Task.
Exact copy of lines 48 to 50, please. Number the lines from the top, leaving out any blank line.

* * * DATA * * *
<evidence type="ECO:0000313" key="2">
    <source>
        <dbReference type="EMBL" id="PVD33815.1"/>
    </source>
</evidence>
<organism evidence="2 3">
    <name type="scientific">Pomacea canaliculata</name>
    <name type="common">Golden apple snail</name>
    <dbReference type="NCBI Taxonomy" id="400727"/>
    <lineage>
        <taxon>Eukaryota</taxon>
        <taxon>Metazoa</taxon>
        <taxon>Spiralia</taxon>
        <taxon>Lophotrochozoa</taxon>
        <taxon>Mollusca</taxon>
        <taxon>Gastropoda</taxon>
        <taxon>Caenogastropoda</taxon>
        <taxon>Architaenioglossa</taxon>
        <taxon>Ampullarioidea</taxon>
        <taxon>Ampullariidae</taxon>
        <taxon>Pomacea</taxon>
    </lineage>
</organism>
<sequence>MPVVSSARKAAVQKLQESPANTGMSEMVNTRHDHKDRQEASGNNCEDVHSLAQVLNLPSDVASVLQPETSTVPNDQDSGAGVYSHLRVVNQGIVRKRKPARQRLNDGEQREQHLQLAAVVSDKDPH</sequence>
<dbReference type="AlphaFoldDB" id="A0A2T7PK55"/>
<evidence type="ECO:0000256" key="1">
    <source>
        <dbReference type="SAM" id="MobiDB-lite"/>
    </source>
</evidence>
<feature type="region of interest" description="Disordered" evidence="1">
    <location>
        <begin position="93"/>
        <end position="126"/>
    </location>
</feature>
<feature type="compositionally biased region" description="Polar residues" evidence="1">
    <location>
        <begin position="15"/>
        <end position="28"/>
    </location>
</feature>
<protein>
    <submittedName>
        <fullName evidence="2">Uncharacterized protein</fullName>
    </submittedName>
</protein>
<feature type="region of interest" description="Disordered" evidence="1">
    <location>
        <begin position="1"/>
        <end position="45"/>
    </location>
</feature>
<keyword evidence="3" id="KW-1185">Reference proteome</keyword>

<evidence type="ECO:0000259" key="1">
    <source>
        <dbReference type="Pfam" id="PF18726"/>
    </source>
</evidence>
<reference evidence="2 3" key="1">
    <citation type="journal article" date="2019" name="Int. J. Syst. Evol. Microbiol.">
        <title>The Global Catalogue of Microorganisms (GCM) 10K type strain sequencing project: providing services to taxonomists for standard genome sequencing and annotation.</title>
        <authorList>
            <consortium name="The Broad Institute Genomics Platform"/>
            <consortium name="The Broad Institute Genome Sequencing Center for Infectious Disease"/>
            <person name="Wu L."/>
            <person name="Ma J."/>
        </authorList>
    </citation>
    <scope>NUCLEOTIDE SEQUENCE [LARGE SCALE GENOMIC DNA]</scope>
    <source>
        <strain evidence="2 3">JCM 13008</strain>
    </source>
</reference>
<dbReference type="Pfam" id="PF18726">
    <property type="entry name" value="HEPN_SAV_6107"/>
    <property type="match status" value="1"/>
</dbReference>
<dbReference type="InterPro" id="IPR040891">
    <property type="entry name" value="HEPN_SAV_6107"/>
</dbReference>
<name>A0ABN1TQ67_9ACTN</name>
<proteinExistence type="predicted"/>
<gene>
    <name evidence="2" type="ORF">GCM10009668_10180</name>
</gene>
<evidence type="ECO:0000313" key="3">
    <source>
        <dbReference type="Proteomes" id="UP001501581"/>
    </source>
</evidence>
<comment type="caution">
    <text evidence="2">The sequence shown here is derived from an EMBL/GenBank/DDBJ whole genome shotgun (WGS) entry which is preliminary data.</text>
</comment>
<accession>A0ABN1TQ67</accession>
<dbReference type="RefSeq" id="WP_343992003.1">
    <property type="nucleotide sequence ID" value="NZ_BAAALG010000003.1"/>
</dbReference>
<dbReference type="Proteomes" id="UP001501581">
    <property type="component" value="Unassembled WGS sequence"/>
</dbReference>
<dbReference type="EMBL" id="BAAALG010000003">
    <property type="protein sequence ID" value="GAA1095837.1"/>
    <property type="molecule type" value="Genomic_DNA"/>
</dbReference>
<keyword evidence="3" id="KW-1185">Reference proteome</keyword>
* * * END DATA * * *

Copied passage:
<feature type="region of interest" description="Disordered" evidence="1">
    <location>
        <begin position="1"/>